Again, you can’t blame them. Detachment or overriding selfishness [depending on your loyalties] drives the two greatest managers of their generation to succeed on a level far above their colleagues. Their mindset makes them the managerial Messi and Ronaldo. On the other hand, your greatest strength tends to be your Achilles heel.

For Jose, the downward arc in his career began when he left Internazionale of his own accord. Prior to taking the decision, the media portrayed him as a player’s manager, one who created a bond within the clubhouse. Fostering an us-against-the-world mentality repeatedly carried his teams through adversity to the very top. But Mourinho hinted at his Real Madrid ambitions to reporters as Nerazzurri bubbly sprayed onto the Santiago Bernabeu dressing room walls. Elsewhere, Manuel Pellegrini remained Los Blancos’ boss, planning to build on the season in which he set a club record for points, blissfully unaware of his pending doom. The Inter boss resigned his post and took the Chilean’s job days later. As they should, perceptions changed quickly.

When you’ve just deserted a group of players who gave you all they had, whether it’s because you think they’ve nothing left, another club can offer you even more or a combination thereof, how do you earn the new squad’s trust? Iker Casillas and Sergio Ramos were both professionals who’d seen it all and Real Madrid through and through. It was their dressing room in which Inter celebrated months before and, while they'd lease it out when their season was done, they weren’t about to permanently surrender it to a mercenary manager. The feuding began early and continued through Mourinho’s tenure in the Spanish capital.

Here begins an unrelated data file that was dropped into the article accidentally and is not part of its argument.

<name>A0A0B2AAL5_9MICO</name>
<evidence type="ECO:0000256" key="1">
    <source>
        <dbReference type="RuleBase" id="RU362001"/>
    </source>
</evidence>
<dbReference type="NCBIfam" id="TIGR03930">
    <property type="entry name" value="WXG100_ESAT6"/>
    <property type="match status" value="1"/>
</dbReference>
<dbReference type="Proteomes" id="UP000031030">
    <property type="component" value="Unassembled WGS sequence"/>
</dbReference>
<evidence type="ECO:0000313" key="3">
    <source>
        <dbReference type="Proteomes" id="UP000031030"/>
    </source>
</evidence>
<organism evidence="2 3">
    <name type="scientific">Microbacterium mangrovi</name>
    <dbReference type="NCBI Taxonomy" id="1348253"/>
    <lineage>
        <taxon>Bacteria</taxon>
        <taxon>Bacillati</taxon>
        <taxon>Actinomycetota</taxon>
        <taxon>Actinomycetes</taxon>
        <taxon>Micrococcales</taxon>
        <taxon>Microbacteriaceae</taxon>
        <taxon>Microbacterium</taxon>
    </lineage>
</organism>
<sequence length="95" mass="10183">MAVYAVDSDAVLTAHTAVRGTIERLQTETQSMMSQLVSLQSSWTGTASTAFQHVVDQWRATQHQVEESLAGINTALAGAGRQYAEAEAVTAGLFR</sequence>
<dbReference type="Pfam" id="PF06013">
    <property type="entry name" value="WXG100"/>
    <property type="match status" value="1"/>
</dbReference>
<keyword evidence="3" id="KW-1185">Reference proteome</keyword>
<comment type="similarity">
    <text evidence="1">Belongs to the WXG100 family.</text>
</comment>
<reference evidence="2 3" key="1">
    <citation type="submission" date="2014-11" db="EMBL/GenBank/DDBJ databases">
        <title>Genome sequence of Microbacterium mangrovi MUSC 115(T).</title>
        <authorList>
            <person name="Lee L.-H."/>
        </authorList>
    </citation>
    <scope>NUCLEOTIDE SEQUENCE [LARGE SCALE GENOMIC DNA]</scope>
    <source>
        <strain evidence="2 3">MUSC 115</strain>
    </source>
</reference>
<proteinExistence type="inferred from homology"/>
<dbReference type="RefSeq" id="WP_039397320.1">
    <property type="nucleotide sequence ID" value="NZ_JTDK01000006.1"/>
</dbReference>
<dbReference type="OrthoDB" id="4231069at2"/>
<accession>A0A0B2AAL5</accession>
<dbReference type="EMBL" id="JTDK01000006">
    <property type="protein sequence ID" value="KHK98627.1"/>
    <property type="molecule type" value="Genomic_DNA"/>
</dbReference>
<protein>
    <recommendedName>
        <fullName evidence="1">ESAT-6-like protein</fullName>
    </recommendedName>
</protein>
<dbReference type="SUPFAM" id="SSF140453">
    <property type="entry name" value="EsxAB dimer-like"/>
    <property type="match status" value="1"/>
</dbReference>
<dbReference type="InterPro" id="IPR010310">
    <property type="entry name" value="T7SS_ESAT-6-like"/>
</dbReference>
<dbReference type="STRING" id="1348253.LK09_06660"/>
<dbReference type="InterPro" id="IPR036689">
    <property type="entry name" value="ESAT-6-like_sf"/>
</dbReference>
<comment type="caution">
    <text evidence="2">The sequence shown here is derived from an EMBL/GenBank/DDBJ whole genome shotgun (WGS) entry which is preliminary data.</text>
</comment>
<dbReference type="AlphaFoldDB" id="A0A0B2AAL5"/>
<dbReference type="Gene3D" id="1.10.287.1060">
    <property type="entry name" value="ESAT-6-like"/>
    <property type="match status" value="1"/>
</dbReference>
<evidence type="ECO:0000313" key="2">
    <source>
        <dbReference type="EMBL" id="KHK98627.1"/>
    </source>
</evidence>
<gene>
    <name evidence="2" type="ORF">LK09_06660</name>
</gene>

When he finally left for Chelsea, the likes of Cesc Fabregas, David Luiz and Eden Hazard defended their turf as well. It happened again at Manchester United and, given Mourinho’s public condemnation of Tanguy NDombele, history will repeat at Tottenham Hotspur. Mourinho continued to win even as he battled for full control of each squad but he was no longer perceived as a player’s manager. Rather, he morphed into a hard taskmaster who keeps a few pets.